Ikea's MALM dresser was recalled in 2016 following
Ikea's MALM dresser was recalled in 2016 following tip-over incidents that resulted in the death of at least three children.
  • In 2017, 2-year-old Jozef Dudek died after 32-kilogram recalled Ikea dresser fell on top of him.
  • On Monday, it was revealed Ikea agreed to pay the Dudek family a $46 million (R660 million) settlement.
  • It's rumoured to be the largest child wrongful death settlement in US history.
  • For more visit Business Insider South Africa.

On May 24, 2017, Craig Dudek entered the bedroom where he left his son, Jozef, sleeping only to find the two-year-old pinned beneath an approximately 32-kilogram Ikea "MALM" three-drawer dresser. Despite Craig's attempts to perform CPR on his son, Jozef's injuries to his neck caused him to suffocate and die.

"We were devastated by the loss of our beautiful Jozef as a result of a tip-over of an Ikea Malm dresser. We miss him so much," Jozef's parents, Joleen and Craig Dudek wrote in a statement. "He would be turning 5 years old this April."

Following a lawsuit on behalf of the California toddler, Ikea has agreed to pay $46 million (R660 million) to Jozef's family in what is rumoured to be the largest child wrongful death settlement in US history, according to the law firm representing the family.

In the lawsuit filed against the Swedish furniture retailer and seen by Insider, the Dudek family argued that Ikea knowingly designed and sold furniture that did not meet American Society for Testing and Materials safety standards and failed to adequately warn customers about the tip-over hazards of their furniture despite the multiple injuries and deaths caused by issues with the "MALM" line in the past.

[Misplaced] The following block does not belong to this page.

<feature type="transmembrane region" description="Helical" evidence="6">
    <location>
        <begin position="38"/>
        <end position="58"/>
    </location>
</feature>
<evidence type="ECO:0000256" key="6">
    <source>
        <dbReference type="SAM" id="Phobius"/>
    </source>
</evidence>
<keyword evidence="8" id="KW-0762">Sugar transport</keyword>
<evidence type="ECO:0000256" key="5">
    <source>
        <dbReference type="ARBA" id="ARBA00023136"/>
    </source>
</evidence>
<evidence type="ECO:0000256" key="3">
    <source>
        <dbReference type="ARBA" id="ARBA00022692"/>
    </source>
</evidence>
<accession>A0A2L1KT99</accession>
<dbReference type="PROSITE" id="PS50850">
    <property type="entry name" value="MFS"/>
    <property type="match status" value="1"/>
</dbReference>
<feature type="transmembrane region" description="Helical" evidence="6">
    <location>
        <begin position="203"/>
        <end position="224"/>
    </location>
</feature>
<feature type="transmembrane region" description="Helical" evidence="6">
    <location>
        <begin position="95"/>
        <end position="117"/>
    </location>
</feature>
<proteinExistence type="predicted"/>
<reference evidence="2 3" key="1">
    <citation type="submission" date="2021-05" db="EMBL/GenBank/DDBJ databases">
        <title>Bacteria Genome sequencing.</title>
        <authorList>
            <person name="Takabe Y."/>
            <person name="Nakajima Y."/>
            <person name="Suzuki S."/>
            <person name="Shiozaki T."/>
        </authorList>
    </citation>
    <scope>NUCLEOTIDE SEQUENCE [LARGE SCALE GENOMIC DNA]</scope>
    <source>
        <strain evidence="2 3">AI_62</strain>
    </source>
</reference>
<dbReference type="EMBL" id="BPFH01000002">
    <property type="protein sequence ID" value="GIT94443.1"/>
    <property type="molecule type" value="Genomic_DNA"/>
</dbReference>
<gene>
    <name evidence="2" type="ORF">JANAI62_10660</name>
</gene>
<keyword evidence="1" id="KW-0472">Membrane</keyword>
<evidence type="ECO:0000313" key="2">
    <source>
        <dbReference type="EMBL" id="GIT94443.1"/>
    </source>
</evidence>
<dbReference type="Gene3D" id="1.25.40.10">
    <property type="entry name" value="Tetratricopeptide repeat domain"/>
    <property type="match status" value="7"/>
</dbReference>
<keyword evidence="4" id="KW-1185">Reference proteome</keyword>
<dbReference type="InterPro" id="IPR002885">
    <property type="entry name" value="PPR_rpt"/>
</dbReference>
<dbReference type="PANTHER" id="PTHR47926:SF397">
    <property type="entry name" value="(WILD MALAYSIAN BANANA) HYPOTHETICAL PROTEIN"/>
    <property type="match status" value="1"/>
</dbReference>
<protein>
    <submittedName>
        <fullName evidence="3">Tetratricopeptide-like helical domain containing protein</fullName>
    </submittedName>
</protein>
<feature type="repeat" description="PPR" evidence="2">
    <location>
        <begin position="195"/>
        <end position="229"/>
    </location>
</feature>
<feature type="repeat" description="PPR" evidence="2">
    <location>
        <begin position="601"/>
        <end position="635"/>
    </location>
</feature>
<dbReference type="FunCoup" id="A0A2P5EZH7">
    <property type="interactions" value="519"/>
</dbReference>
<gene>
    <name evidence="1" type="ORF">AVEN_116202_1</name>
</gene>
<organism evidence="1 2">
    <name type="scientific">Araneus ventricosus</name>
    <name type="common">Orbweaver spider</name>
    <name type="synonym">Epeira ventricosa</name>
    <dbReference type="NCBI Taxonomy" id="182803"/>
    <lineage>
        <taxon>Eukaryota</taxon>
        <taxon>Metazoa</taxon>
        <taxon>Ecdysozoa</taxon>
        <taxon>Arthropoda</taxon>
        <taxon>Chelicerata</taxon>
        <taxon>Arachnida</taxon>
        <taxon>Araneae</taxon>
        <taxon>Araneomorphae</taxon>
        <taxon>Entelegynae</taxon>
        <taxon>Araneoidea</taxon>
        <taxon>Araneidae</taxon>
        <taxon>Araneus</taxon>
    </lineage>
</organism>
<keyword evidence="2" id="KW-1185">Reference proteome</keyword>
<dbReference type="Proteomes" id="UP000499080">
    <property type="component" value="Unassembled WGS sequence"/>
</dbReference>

Jozef Dudek, 2, was killed when a recalled Ikea dresser fell on top of him.
Courtesy the Dudek family

"People don't sit around looking at recall notices - they're living their own lives. It's up to IKEA to notify everyone that bought or may have these dressers," Alan Feldman, the Dudeks' attorney, told Insider. "They need to constantly remind folks that they put 17 million time bombs in the homes of consumers and they have an obligation to get them out."

The lawsuit even pointed to a quote from Lars Petersson, Ikea USA's former president, acknowledging that "drawers are a very tempting playground for children" and that the " the risk of tip-over is very high." (Patterson stepped down from his role as Ikea USA's president in January 2019.)

In 2016, Ikea recalled nearly 29 million chests in the "MALM" series following the death of three children, NBC reported. The Dudeks, who purchased the three-drawer "MALM" dresser in 2008, say they didn't know about the recall and hope the Swedish company will do more to warn consumers about the dangers of their recalled furniture.

"We never thought that a two-year-old could cause a dresser just 30 inches high to topple over and suffocate him. It was only later that we learned that this dresser was unstable by design and did not meet safety standards and that this had happened to other little boys," the Dudeks said in a statement obtained by Insider.

In response to the unprecedented settlement, an Ikea spokesperson told Insider that "while no settlement can alter the tragic events that brought us here" the company is committed to addressing this issue. The company recently launched the Ikea Safer Homes app and plans to host safety workshops in stores and mandatory training for co-workers.

The dangers of falling products are not exclusive to the Swedish furniture giant. According to a 2018 report by the US Consumer Product Safety Commission, there was an estimated annual average of 28,300 emergency department-treated injuries associated with products including televisions, furniture and other appliances from 2015 to 2017 with 68% of those injuries related to furniture "tip-over."

Despite the "favourable result for our clients," Feldman said that the multi-million remuneration is not enough, and demands that all furniture makers ensure their drawers meet "minimum safety standards" and "resist tip-over" - especially Ikea.

"No child should ever die from a furniture tip-over, they are completely preventable. Any 30-inch dresser that can be tipped over by a two-year-old is completely unsafe and defective," Feldman said. "Ikea persisted in behaviour that was dangerously detrimental to children across the country. It's time for them to stand up and tell people about the dangers of the furniture that they sold and get them out of American homes."

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